• AntiderivativesWe may recover a function completely through itshigher order derivative if we have sufficient information.Example B. Find the position function x(t) given that 1x(t) = (t – t )2 with the initial conditionx(1) = 1/3 and that x(1) = 1/12.The 1st derivative x(t) is the integral of the x(t).So x(t) = ∫ (t – 1)2 dt t =∫ t2 – 2 + 1 dt t2 3 = t – 2t – t–1 + k where k is a constant. 3We are given that x(1) = 1/3, so 1 – 2 – 1 + k = 1/3 3
    • AntiderivativesWe may recover a function completely through itshigher order derivative if we have sufficient information.Example B. Find the position function x(t) given that 1x(t) = (t – t )2 with the initial conditionx(1) = 1/3 and that x(1) = 1/12.The 1st derivative x(t) is the integral of the x(t).So x(t) = ∫ (t – 1)2 dt t =∫ t2 – 2 + 1 dt t2 3 = t – 2t – t–1 + k where k is a constant. 3We are given that x(1) = 1/3, so 1 – 2 – 1 + k = 1/3 3 t3 – 2t – t–1 + 3Therefore k = 3 and that x(t) = 3
    • AntiderivativesThe function x(t) is an antiderivative of x(t).
    • AntiderivativesThe function x(t) is an antiderivative of x(t). t3 – 2t – t–1 + 3 dtSo x(t) = ∫ 3
    • AntiderivativesThe function x(t) is an antiderivative of x(t). t3 – 2t – t–1 + 3 dtSo x(t) = ∫ 3 t4 – t2 – ln(t) + 3t + K where K is a constant.= 12
    • AntiderivativesThe function x(t) is an antiderivative of x(t). t3 – 2t – t–1 + 3 dtSo x(t) = ∫ 3 t4 – t2 – ln(t) + 3t + K where K is a constant.= 12We are given that x(1) = 1/12, so
    • AntiderivativesThe function x(t) is an antiderivative of x(t). t3 – 2t – t–1 + 3 dtSo x(t) = ∫ 3 t4 – t2 – ln(t) + 3t + K where K is a constant.= 12We are given that x(1) = 1/12, so 1 – 1 – 0 + 3 + K = 1/1212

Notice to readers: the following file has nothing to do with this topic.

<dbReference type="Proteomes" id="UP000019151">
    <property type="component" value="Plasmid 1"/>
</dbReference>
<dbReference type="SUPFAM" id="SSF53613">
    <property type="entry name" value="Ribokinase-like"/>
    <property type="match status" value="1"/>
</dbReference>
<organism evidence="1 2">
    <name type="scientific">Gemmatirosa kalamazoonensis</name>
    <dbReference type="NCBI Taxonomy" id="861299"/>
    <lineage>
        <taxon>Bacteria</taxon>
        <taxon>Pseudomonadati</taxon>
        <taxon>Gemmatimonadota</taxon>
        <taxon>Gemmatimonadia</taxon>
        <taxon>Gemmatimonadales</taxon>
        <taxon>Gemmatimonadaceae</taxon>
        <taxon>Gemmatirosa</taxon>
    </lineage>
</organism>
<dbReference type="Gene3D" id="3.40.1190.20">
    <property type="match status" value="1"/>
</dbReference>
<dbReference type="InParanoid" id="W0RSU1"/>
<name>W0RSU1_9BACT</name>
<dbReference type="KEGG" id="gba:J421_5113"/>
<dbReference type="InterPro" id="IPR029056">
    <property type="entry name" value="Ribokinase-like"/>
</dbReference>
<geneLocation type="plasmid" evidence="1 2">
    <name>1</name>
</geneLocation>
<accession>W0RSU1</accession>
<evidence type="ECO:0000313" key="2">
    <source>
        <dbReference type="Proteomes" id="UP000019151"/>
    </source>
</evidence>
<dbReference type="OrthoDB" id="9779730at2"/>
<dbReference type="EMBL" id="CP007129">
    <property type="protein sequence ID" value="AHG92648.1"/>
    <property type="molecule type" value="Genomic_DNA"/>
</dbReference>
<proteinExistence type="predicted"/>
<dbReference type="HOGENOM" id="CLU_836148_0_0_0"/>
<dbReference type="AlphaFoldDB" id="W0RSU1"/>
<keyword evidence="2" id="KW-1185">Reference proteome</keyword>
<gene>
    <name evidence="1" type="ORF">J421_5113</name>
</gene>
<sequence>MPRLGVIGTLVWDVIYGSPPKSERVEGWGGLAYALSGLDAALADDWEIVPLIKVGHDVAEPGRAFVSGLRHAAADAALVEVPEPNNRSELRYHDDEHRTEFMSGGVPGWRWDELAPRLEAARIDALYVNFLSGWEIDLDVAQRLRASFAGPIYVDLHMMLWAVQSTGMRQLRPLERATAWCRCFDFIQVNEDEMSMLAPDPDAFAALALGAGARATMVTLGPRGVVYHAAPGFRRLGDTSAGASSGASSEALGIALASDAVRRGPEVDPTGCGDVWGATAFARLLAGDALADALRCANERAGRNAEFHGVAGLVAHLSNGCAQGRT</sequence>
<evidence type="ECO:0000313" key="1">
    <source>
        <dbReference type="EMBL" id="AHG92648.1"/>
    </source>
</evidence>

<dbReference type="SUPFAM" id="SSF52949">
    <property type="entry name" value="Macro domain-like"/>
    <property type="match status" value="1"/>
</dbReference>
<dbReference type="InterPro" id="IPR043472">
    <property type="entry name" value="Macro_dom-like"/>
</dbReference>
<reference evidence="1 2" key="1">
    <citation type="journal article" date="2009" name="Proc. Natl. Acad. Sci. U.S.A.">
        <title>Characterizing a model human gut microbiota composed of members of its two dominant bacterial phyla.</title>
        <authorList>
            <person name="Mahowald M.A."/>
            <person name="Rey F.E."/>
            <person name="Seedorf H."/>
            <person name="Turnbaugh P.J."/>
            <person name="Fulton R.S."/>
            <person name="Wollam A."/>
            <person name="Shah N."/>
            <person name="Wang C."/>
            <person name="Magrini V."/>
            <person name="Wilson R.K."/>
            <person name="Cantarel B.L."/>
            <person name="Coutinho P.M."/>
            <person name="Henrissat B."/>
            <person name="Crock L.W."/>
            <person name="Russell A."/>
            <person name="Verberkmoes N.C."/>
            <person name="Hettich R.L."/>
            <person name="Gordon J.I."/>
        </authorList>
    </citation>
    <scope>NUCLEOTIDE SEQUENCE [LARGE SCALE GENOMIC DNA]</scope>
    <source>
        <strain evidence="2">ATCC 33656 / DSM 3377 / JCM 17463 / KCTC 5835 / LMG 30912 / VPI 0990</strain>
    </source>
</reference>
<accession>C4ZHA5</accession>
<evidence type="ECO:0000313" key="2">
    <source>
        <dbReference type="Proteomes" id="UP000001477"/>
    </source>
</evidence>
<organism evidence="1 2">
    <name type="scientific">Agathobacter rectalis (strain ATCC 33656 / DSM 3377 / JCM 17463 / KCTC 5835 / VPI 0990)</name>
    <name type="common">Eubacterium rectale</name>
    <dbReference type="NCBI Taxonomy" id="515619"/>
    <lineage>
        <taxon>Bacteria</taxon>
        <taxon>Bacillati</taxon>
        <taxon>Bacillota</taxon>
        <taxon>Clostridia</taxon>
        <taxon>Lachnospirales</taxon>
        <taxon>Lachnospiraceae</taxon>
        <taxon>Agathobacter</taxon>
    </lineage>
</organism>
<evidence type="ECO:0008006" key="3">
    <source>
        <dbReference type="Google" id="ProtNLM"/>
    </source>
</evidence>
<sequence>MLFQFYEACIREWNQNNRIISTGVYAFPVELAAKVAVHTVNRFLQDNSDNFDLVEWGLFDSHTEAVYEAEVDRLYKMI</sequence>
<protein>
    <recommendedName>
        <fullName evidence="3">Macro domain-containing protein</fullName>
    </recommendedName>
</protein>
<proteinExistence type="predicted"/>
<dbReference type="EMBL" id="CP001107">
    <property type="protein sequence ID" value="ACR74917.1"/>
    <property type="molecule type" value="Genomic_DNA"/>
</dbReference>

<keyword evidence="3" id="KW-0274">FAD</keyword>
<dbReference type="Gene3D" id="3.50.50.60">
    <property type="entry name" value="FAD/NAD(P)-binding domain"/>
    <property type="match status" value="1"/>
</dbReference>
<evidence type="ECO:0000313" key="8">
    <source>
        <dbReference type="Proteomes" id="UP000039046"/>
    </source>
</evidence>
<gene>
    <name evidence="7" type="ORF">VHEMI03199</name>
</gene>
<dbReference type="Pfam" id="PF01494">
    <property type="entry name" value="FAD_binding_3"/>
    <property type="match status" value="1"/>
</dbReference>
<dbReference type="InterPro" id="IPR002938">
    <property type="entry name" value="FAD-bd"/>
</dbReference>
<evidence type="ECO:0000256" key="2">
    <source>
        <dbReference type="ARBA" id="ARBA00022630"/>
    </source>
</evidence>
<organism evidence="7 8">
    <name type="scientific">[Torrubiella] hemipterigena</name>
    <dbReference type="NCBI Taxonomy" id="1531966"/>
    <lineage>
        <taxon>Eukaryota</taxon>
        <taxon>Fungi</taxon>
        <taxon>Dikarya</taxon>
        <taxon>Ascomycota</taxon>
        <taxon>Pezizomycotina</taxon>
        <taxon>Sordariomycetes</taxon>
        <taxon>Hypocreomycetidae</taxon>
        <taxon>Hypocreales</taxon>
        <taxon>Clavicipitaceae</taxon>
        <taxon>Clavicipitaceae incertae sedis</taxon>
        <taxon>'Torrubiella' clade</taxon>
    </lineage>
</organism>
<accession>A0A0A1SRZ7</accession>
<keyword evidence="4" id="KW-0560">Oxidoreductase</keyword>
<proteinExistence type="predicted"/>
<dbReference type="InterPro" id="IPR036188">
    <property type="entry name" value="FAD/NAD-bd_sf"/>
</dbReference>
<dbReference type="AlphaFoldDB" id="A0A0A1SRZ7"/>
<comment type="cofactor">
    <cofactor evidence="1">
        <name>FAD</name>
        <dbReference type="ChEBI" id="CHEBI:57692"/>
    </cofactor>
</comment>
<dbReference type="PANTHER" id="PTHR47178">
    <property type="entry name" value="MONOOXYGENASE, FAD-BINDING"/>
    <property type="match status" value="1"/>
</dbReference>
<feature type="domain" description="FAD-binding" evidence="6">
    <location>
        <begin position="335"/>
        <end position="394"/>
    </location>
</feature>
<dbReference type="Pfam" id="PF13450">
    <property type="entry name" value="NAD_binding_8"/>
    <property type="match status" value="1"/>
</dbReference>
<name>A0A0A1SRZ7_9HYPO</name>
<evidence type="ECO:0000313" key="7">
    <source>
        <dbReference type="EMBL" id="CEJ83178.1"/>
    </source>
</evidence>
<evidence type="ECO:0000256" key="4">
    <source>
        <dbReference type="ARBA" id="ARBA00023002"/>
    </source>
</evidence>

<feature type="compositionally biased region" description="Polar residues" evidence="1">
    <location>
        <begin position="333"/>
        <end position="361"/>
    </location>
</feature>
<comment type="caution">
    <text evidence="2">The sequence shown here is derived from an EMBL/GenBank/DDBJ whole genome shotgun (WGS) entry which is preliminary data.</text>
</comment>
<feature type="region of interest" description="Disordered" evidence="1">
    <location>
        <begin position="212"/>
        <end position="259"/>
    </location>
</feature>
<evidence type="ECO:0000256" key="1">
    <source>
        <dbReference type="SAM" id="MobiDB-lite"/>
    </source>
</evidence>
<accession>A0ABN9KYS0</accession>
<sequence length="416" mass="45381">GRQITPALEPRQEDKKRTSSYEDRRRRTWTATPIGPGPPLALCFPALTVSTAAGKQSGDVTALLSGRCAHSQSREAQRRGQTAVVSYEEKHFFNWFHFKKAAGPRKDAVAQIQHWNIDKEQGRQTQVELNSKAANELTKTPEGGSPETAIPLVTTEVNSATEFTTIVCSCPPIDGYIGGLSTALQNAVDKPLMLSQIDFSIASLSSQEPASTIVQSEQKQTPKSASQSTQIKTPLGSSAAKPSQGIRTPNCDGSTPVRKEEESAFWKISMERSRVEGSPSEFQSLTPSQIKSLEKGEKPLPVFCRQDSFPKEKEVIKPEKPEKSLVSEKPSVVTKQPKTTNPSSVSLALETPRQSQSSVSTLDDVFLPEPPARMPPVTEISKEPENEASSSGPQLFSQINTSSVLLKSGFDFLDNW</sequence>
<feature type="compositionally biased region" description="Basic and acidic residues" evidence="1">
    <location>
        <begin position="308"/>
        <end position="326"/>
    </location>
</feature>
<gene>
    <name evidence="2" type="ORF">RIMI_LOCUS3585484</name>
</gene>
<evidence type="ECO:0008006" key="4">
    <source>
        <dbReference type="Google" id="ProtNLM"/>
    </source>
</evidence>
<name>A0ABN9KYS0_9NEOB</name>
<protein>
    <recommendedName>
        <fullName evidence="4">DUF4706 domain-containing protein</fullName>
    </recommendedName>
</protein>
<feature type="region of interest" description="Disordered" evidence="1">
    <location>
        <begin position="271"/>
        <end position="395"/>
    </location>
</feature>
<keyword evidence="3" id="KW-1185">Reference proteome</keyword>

• AntiderivativesThe function x(t) is an antiderivative of x(t). t3 – 2t – t–1 + 3 dtSo x(t) = ∫ 3 t4 – t2 – ln(t) + 3t + K where K is a constant.= 12We are given that x(1) = 1/12, so 1 – 1 – 0 + 3 + K = 1/1212We have that K = –2.
    • AntiderivativesThe function x(t) is an antiderivative of x(t). t3 – 2t – t–1 + 3 dtSo x(t) = ∫ 3 t4 – t2 – ln(t) + 3t + K where K is a constant.= 12We are given that x(1) = 1/12, so 1 – 1 – 0 + 3 + K = 1/1212We have that K = –2.Therefore x(t) = t4 – t2 – ln(t) + 3t – 2 12
    • AntiderivativesThe function x(t) is an antiderivative of x(t). t3 – 2t – t–1 + 3 dtSo x(t) = ∫ 3 t4 – t2 – ln(t) + 3t + K where K is a constant.= 12We are given that x(1) = 1/12, so 1 – 1 – 0 + 3 + K = 1/1212We have that K = –2.Therefore x(t) = t4 – t2 – ln(t) + 3t – 2 12As we noticed before, the formulas whose higherorder derivatives eventually become 0 are thepolynomials.
    • AntiderivativesThe function x(t) is an antiderivative of x(t). t3 – 2t – t–1 + 3 dtSo x(t) = ∫ 3 t4 – t2 – ln(t) + 3t + K where K is a constant.= 12We are given that x(1) = 1/12, so 1 – 1 – 0 + 3 + K = 1/1212We have that K = –2.Therefore x(t) = t4 – t2 – ln(t) + 3t – 2 12As we noticed before, the formulas whose higherorder derivatives eventually become 0 are thepolynomials. Specifically if P(x) is a polynomial ofdeg N, then P(N+1) (x) = P(N+2) (x) = P(N+3) (x) = .. = 0.
    • AntiderivativesTheorem.If F(N) (x) = G(N)(x) then F(x) = G(x) + P(x) for somepolynomial P(x) with deg(P) < N.
    • AntiderivativesTheorem.If F(N) (x) = G(N)(x) then F(x) = G(x) + P(x) for somepolynomial P(x) with deg(P) < N.In other words, if two function have the same N’thderivatives, then their difference is a polynomial withdegree less than N.
    • AntiderivativesTheorem.If F(N) (x) = G(N)(x) then F(x) = G(x) + P(x) for somepolynomial P(x) with deg(P) < N.In other words, if two function have the same N’thderivatives, then their difference is a polynomial withdegree less than N. In general, we need N data pointsin the initial condition to recover the differenceP(x) completely.